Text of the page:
Icarus learned the hard way also.

I have a brother-in-law who works on a railway. The paperwork is hideous. The nightmares are hideous. He's had amputees and decapications.

A few weeks ago, I yelled at a few people going under, over, through a stopped train. They thought I was insane; off the rails, so to speak. One asked how to get around the train: I told them. One listened: I was grateful.

Stupid chances are stupid. Some number of railroad employees are haunted today.

Just don't put yourself in a position where lying down and being skinny might save your life. Surely that's a simple imperative.

How could you people be so insensative? Hannah Williams grew up in church, went to a christian school her ENTIRE life & had started her freshman year at Liberty University a CHRISTIAN institution. There was a meteor shower the night her & her friends went on the train tressle to look at it, because it was up very high and it was a better view. Hannah was always down for something new and something exciting to do. she was a risk taker. She was an angel on earth. @NancyDrew Hannah was VERY thin and healthy, she played sports her whole life. What a cruel thing to say. Is this all you people have to do with your lives? Mock & ridicule and make fun of articles on the internet about young, intelligent believers in christ? Oh, I bet you are doing these things because Hannah was a follower of Jesus and you probably hate christians. How dare you.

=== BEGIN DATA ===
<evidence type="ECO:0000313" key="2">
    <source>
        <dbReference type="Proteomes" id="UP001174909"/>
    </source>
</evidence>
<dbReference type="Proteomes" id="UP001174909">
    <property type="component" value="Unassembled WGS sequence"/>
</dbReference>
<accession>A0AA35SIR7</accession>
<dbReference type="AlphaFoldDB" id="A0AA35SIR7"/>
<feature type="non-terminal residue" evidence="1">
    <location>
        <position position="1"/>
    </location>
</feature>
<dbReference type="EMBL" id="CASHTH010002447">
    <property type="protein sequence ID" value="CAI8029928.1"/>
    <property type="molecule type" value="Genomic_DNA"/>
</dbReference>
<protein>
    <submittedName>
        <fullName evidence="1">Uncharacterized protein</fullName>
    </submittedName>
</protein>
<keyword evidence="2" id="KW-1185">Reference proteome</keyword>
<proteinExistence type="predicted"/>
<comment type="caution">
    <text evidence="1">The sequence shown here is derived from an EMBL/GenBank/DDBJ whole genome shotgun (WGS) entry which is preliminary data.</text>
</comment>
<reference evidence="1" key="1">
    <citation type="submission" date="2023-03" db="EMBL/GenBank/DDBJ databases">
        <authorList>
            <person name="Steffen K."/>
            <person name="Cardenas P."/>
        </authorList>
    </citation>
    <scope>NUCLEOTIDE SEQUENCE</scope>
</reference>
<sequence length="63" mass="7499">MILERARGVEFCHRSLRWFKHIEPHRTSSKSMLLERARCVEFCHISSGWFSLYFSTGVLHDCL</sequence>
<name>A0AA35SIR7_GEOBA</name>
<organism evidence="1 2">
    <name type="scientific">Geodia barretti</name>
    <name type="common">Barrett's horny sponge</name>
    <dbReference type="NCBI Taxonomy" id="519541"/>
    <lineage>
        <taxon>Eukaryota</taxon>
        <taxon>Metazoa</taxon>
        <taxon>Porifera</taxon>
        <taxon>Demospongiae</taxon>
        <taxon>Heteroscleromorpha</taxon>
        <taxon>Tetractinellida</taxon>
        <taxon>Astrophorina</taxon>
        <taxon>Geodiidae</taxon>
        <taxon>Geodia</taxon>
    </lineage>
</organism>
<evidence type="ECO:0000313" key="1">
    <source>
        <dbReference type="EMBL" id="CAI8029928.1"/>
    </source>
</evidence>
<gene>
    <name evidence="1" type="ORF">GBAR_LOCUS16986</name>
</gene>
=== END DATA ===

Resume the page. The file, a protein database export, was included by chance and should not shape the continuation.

I don't hate christians at all, I piety them.

"I don't hate christians at all, I piety them.", So, you have a religious devotion to them. Interesting.

Closer to home, the CSX trestle over Moore's Creek is a disaster waiting to happen. The wooden parts are in bad shape and there's no place to go but straight down if a train comes. The tracks and trestle get an endless stream of kids, homeless people, and the merely curious, most headed to the old building to party. They've completely tagged the place and thrown trash everywhere. It's a pity that the property owner encourages this.

@lots of stuff - LOL

@OliviaDale - Nobody said a single word - either in the article or in the comments - about this young woman's religious beliefs or her weight. For the most part, they mocked the advice given for surviving.

But, as my mother used to say to me, "if you're gonna keep crying, I'll give you something to really cry about": So, what's up with sky-daddy letting this devout angel-on-earth get chiffonaded (big word, I know, google it) by the choo-choo? Why not some of those evil public-school, secular university kids? I know, 'it's a mystery' we dare not question.

@OliviaDale I am very sad for your loss.